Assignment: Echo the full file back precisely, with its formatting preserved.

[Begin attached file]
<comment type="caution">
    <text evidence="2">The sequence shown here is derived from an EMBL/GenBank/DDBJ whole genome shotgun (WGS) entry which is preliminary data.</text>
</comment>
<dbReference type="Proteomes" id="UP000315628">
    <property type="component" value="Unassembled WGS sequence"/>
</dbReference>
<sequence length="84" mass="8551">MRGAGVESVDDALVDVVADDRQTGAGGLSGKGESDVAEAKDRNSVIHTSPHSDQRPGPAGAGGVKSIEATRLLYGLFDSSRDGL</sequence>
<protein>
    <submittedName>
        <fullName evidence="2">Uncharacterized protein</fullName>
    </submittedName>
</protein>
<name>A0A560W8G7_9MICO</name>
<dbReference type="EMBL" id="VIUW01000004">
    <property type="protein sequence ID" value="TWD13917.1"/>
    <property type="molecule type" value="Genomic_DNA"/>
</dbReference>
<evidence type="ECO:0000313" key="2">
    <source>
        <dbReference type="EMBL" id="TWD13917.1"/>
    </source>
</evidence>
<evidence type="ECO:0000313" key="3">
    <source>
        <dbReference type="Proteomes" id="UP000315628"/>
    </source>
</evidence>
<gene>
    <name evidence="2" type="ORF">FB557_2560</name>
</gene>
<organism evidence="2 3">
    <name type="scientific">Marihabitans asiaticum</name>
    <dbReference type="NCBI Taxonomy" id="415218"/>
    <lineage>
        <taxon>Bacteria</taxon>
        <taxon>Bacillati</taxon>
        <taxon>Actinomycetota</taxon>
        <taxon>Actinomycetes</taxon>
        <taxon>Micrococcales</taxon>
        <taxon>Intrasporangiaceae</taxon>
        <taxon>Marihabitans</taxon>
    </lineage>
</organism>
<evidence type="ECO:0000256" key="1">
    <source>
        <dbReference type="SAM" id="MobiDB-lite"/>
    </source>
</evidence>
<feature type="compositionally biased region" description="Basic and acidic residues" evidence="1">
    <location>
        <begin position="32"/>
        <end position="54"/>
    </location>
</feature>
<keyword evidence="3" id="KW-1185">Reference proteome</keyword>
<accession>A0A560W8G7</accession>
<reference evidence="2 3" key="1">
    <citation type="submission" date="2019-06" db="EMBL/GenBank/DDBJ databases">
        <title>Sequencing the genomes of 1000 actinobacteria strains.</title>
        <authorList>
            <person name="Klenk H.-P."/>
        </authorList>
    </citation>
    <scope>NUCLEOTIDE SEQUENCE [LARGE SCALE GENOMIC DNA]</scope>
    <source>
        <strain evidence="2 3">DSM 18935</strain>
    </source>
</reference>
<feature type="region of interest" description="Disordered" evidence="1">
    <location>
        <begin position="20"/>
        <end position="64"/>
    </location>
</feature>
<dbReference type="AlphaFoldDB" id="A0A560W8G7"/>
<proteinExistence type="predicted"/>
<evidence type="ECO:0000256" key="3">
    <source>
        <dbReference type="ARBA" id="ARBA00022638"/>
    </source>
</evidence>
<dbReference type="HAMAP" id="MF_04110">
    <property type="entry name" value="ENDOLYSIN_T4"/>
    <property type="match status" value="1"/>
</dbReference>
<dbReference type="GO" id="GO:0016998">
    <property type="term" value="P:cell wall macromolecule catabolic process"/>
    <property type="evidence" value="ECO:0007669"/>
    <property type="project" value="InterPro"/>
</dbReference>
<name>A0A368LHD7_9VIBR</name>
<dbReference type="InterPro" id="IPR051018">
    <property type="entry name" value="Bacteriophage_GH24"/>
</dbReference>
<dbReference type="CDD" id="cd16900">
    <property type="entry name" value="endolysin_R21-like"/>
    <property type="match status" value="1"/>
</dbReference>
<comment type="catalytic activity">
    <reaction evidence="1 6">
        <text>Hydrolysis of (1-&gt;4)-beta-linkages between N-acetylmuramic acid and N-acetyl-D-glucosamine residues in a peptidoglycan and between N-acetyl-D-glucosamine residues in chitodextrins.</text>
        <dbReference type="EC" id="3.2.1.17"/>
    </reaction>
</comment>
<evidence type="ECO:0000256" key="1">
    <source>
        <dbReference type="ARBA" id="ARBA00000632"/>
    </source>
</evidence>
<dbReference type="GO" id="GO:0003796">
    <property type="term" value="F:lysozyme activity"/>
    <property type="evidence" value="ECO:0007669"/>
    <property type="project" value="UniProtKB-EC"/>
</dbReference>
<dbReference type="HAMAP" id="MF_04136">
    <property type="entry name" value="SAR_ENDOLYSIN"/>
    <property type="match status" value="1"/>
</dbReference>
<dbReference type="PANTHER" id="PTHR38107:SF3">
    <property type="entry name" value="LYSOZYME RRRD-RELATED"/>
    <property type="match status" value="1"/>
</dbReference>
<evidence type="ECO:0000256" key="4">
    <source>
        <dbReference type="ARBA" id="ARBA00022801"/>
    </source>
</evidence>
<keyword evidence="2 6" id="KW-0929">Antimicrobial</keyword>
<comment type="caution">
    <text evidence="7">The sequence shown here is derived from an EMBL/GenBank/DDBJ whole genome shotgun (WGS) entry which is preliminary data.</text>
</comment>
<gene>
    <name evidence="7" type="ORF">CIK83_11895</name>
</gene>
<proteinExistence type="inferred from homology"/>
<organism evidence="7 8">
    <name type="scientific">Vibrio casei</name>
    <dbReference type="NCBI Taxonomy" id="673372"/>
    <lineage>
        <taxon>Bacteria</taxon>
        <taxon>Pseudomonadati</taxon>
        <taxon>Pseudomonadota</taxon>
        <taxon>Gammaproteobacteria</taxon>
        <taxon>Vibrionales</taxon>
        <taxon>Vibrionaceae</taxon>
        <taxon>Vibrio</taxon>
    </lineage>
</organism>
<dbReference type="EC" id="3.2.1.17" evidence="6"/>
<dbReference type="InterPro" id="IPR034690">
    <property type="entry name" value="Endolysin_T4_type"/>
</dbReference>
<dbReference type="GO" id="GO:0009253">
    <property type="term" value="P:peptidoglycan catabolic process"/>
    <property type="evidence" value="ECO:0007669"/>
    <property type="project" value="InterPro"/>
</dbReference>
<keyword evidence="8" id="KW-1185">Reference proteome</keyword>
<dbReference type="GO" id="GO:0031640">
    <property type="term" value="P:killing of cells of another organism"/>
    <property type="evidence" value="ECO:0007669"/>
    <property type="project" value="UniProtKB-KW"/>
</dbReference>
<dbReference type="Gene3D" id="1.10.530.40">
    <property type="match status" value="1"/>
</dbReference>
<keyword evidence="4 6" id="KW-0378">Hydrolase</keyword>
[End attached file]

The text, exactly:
<comment type="caution">
    <text evidence="2">The sequence shown here is derived from an EMBL/GenBank/DDBJ whole genome shotgun (WGS) entry which is preliminary data.</text>
</comment>
<dbReference type="Proteomes" id="UP000315628">
    <property type="component" value="Unassembled WGS sequence"/>
</dbReference>
<sequence length="84" mass="8551">MRGAGVESVDDALVDVVADDRQTGAGGLSGKGESDVAEAKDRNSVIHTSPHSDQRPGPAGAGGVKSIEATRLLYGLFDSSRDGL</sequence>
<protein>
    <submittedName>
        <fullName evidence="2">Uncharacterized protein</fullName>
    </submittedName>
</protein>
<name>A0A560W8G7_9MICO</name>
<dbReference type="EMBL" id="VIUW01000004">
    <property type="protein sequence ID" value="TWD13917.1"/>
    <property type="molecule type" value="Genomic_DNA"/>
</dbReference>
<evidence type="ECO:0000313" key="2">
    <source>
        <dbReference type="EMBL" id="TWD13917.1"/>
    </source>
</evidence>
<evidence type="ECO:0000313" key="3">
    <source>
        <dbReference type="Proteomes" id="UP000315628"/>
    </source>
</evidence>
<gene>
    <name evidence="2" type="ORF">FB557_2560</name>
</gene>
<organism evidence="2 3">
    <name type="scientific">Marihabitans asiaticum</name>
    <dbReference type="NCBI Taxonomy" id="415218"/>
    <lineage>
        <taxon>Bacteria</taxon>
        <taxon>Bacillati</taxon>
        <taxon>Actinomycetota</taxon>
        <taxon>Actinomycetes</taxon>
        <taxon>Micrococcales</taxon>
        <taxon>Intrasporangiaceae</taxon>
        <taxon>Marihabitans</taxon>
    </lineage>
</organism>
<evidence type="ECO:0000256" key="1">
    <source>
        <dbReference type="SAM" id="MobiDB-lite"/>
    </source>
</evidence>
<feature type="compositionally biased region" description="Basic and acidic residues" evidence="1">
    <location>
        <begin position="32"/>
        <end position="54"/>
    </location>
</feature>
<keyword evidence="3" id="KW-1185">Reference proteome</keyword>
<accession>A0A560W8G7</accession>
<reference evidence="2 3" key="1">
    <citation type="submission" date="2019-06" db="EMBL/GenBank/DDBJ databases">
        <title>Sequencing the genomes of 1000 actinobacteria strains.</title>
        <authorList>
            <person name="Klenk H.-P."/>
        </authorList>
    </citation>
    <scope>NUCLEOTIDE SEQUENCE [LARGE SCALE GENOMIC DNA]</scope>
    <source>
        <strain evidence="2 3">DSM 18935</strain>
    </source>
</reference>
<feature type="region of interest" description="Disordered" evidence="1">
    <location>
        <begin position="20"/>
        <end position="64"/>
    </location>
</feature>
<dbReference type="AlphaFoldDB" id="A0A560W8G7"/>
<proteinExistence type="predicted"/>
<evidence type="ECO:0000256" key="3">
    <source>
        <dbReference type="ARBA" id="ARBA00022638"/>
    </source>
</evidence>
<dbReference type="HAMAP" id="MF_04110">
    <property type="entry name" value="ENDOLYSIN_T4"/>
    <property type="match status" value="1"/>
</dbReference>
<dbReference type="GO" id="GO:0016998">
    <property type="term" value="P:cell wall macromolecule catabolic process"/>
    <property type="evidence" value="ECO:0007669"/>
    <property type="project" value="InterPro"/>
</dbReference>
<name>A0A368LHD7_9VIBR</name>
<dbReference type="InterPro" id="IPR051018">
    <property type="entry name" value="Bacteriophage_GH24"/>
</dbReference>
<dbReference type="CDD" id="cd16900">
    <property type="entry name" value="endolysin_R21-like"/>
    <property type="match status" value="1"/>
</dbReference>
<comment type="catalytic activity">
    <reaction evidence="1 6">
        <text>Hydrolysis of (1-&gt;4)-beta-linkages between N-acetylmuramic acid and N-acetyl-D-glucosamine residues in a peptidoglycan and between N-acetyl-D-glucosamine residues in chitodextrins.</text>
        <dbReference type="EC" id="3.2.1.17"/>
    </reaction>
</comment>
<evidence type="ECO:0000256" key="1">
    <source>
        <dbReference type="ARBA" id="ARBA00000632"/>
    </source>
</evidence>
<dbReference type="GO" id="GO:0003796">
    <property type="term" value="F:lysozyme activity"/>
    <property type="evidence" value="ECO:0007669"/>
    <property type="project" value="UniProtKB-EC"/>
</dbReference>
<dbReference type="HAMAP" id="MF_04136">
    <property type="entry name" value="SAR_ENDOLYSIN"/>
    <property type="match status" value="1"/>
</dbReference>
<dbReference type="PANTHER" id="PTHR38107:SF3">
    <property type="entry name" value="LYSOZYME RRRD-RELATED"/>
    <property type="match status" value="1"/>
</dbReference>
<evidence type="ECO:0000256" key="4">
    <source>
        <dbReference type="ARBA" id="ARBA00022801"/>
    </source>
</evidence>
<keyword evidence="2 6" id="KW-0929">Antimicrobial</keyword>
<comment type="caution">
    <text evidence="7">The sequence shown here is derived from an EMBL/GenBank/DDBJ whole genome shotgun (WGS) entry which is preliminary data.</text>
</comment>
<gene>
    <name evidence="7" type="ORF">CIK83_11895</name>
</gene>
<proteinExistence type="inferred from homology"/>
<organism evidence="7 8">
    <name type="scientific">Vibrio casei</name>
    <dbReference type="NCBI Taxonomy" id="673372"/>
    <lineage>
        <taxon>Bacteria</taxon>
        <taxon>Pseudomonadati</taxon>
        <taxon>Pseudomonadota</taxon>
        <taxon>Gammaproteobacteria</taxon>
        <taxon>Vibrionales</taxon>
        <taxon>Vibrionaceae</taxon>
        <taxon>Vibrio</taxon>
    </lineage>
</organism>
<dbReference type="EC" id="3.2.1.17" evidence="6"/>
<dbReference type="InterPro" id="IPR034690">
    <property type="entry name" value="Endolysin_T4_type"/>
</dbReference>
<dbReference type="GO" id="GO:0009253">
    <property type="term" value="P:peptidoglycan catabolic process"/>
    <property type="evidence" value="ECO:0007669"/>
    <property type="project" value="InterPro"/>
</dbReference>
<keyword evidence="8" id="KW-1185">Reference proteome</keyword>
<dbReference type="GO" id="GO:0031640">
    <property type="term" value="P:killing of cells of another organism"/>
    <property type="evidence" value="ECO:0007669"/>
    <property type="project" value="UniProtKB-KW"/>
</dbReference>
<dbReference type="Gene3D" id="1.10.530.40">
    <property type="match status" value="1"/>
</dbReference>
<keyword evidence="4 6" id="KW-0378">Hydrolase</keyword>